It was time to move on. We consulted, and the plan formed to ride back to 117 (one mile west), then take it back to the intersection with FR118, which would take us back toward the 260. Once on that, we rode a short distance to 373, then into Greer. We knew how to get onto another little forest road, 87, that would take us back to 273, and then toward Big Lake. So, off we went.

We rode that route back to 249, and then we wanted to take a segment of 285 that we had discovered the last time we were here. So, despite being stuck behind four quads for a short (but dusty) while, we flew north on 285. The sky was darkening by this time with the usual afternoon thunderstorms. However, something I have noticed on this visit is that the intensity of the storms is less than it has been in years past, and also that the rain is less. However, it looked that we were riding right into it.

Once we turned onto FR88, we felt the first few drops of rain. We put on our rain jackets, but elected to leave the rain pants off. I was once again way too hot, and the idea of being in the cooling rain was a pleasant one. A few drops of rain fell, and for a few moments it grew heavy. My hopes for a good hard rain rose. But, almost as abruptly, the rain tapered off, then stopped. On we rode, from the gray dirt to the red dirt, through fields of waving green grasses, climbing up onto the mountain, and into the sun and clouds. As we turned to start the switchbacks down the other side, we stopped to photograph the scene below us, and then we shed the rain gear.

We wound down into the neighborhoods at the bottom of the mountain. At the stop sign near Hwy. 191, we consulted for a moment.

“Do you want to ride up 81, and then go over to 249?” Hal asked.

“Sure,” I said, not wanting to get to pavement. I wanted to put it off for as long as possible

But, it was not to be. About a half mile up the road, Hal pulled over and said his bike “felt funny.” He was looking at the front end, and it didn’t look abnormal. He rode forward, and then I saw the problem – his rear tire was flat!

Fortunately, we were only about a mile, if that, from the intersection with 191. First, Hal tried to pump up the tire with a bicycle pump, but the air was coming out almost as fast as he could put it in. There was no obvious leak, so he thought maybe he messed up the tube when he made the sharp turn to go to FR81. The tire had slid as he’d turned, and he later said it felt weird.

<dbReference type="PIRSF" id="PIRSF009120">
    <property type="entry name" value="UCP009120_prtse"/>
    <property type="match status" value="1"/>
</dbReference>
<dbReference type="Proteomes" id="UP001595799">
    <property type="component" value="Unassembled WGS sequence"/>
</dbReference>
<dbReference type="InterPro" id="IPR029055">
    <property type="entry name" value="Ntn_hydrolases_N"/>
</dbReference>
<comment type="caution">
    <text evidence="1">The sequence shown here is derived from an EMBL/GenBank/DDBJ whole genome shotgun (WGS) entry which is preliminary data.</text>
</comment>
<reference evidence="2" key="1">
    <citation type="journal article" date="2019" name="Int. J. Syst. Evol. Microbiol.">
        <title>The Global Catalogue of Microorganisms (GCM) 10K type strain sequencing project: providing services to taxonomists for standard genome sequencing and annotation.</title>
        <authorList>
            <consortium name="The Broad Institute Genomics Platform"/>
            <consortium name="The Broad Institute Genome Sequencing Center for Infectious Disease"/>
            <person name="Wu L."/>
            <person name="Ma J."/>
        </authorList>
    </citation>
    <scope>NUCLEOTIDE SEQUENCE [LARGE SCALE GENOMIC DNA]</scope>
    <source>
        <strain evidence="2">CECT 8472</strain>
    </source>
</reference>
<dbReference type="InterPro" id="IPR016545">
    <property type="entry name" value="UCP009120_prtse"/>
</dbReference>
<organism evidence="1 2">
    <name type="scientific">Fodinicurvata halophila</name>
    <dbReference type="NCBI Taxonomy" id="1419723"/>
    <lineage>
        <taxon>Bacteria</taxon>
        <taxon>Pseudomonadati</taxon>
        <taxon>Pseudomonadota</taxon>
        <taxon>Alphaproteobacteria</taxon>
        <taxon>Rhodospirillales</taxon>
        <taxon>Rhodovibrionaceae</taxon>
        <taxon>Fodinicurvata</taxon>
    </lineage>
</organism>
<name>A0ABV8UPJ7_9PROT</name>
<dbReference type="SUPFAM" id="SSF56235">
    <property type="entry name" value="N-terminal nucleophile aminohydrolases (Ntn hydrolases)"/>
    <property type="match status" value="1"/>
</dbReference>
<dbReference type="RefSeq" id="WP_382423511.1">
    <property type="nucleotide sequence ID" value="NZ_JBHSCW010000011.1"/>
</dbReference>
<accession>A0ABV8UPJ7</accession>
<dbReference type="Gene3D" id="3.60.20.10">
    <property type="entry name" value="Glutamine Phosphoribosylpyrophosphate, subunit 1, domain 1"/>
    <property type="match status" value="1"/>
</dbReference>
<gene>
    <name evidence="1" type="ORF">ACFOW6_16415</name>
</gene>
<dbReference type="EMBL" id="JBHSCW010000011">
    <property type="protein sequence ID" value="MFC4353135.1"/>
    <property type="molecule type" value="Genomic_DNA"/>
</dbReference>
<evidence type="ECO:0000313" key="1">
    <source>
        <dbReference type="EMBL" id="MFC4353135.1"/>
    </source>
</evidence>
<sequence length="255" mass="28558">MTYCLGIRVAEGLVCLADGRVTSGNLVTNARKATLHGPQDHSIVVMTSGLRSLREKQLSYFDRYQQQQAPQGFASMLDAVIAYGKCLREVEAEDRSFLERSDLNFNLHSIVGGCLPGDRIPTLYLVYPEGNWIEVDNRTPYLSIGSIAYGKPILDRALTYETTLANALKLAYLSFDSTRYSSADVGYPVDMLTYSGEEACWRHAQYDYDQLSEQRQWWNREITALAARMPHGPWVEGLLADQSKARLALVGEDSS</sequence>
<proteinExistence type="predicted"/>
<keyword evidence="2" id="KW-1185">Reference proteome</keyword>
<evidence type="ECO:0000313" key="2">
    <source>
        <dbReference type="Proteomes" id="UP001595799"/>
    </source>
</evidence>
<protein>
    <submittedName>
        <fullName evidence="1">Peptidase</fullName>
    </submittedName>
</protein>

So, we limped the bike back to where the pavement started about 500 feet off 191, Hal took my Kawasaki back to base camp in Alpine, which was only about 10 minutes away, left my bike there, and picked up the car and trailer, and was back within 23 minutes to rescue his disabled DR. That’s the mark of a “good” bike, in my opinion, if it only leaves you stranded where it can be easily rescued, or you are already at home when something happens! “Juliette,” Hal’s gorgeous blue DR, had proved herself to be a worthy bike! That was one reason why I always hated that DRZ400 of his – it would always wait until we were the farthest place from the car, or home, to break, and we’d have to somehow limp it home, or finagle a way to temporarily fix it. The DRZ is a great bike, but that particular one never seemed to be a good one.

While I waited for Hal to return with the car and trailer, I shot some photos for something to do (while trying to avoid sitting on an anthill, something I seem to do with astounding regularity). This little cow  in the photo came over to investigate why I was there. When he figured out I wasn’t going to feed him or do anything interesting, he realized he was by himself and began to “moo” plaintively for his friends, who were on the other side of the fence! Then, he ran over to join them. Ah, the drama.

At this point, since Juliette was already on the trailer, we left her there overnight because we had planned to load the bikes in the morning anyway. See how perfectly that worked out? When we returned to our base camp, my KLX was waiting, of course, and we covered the bikes to protect them from the incoming storm. It was the perfect ending to a great riding day – coffee on the porch, watching the rain, and wearing warm clothing because the weather had turned cool.

Monday would be our last day, but we had already done our last bike ride. I, however, was going to have one more ride on horseback, and then we would head home.

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4 thoughts on “A trip to the “snow volcano”

    • Yes, it was awesome. I’ve seen that volcano for so many years, and always wanted to get “up close and personal” with it. The snow photo I took of it ended up in a gallery show, too. 🙂